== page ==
Exploration of forest canopies is no easy task -- since researchers can't cross between tree-tops, they have to clamber up trunks, explore, descend, and then climb the next. Or they did, until the advent of the SolVin Bretzel Canopy Raft.
A canopy raft is, basically, an inflatable PVC pontoon frame with high-tension netting spread between. They're pre-inflated and lifted into positioned via airship, dirigible, or helicopter. Once in position, the rafts are set down among the tree-tops, allowing researchers unfettered access to the uppermost reaches of the forest ecosystem. Scientists can observe from the raft, rappel from it too -- they can even live on its temporary floor for several days at a time.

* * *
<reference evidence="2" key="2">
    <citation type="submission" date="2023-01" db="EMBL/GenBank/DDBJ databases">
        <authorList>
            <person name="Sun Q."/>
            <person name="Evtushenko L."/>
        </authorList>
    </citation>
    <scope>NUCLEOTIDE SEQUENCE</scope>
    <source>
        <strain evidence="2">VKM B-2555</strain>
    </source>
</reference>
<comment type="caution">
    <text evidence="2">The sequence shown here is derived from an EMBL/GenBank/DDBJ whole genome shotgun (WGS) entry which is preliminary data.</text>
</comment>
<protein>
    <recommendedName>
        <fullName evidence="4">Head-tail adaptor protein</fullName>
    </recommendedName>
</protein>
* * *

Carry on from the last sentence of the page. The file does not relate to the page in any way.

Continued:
The pretzel shape of the raft in the top image is known as a SolVin Bretzel, created by architect Gilles Ebersolt (yes, like "Pretzel" but in German), a recent design that replaced the previous, octagonal raft shape. Its unique 400sqm area offers numerous advantages over its predecessors. It's a more structurally sound platform that maximises surface area, preventing any outlying section from folding or collapsing. It's also extremely lightweight -- meaning it doesn't crush the new growth of the canopy upon which it rests.
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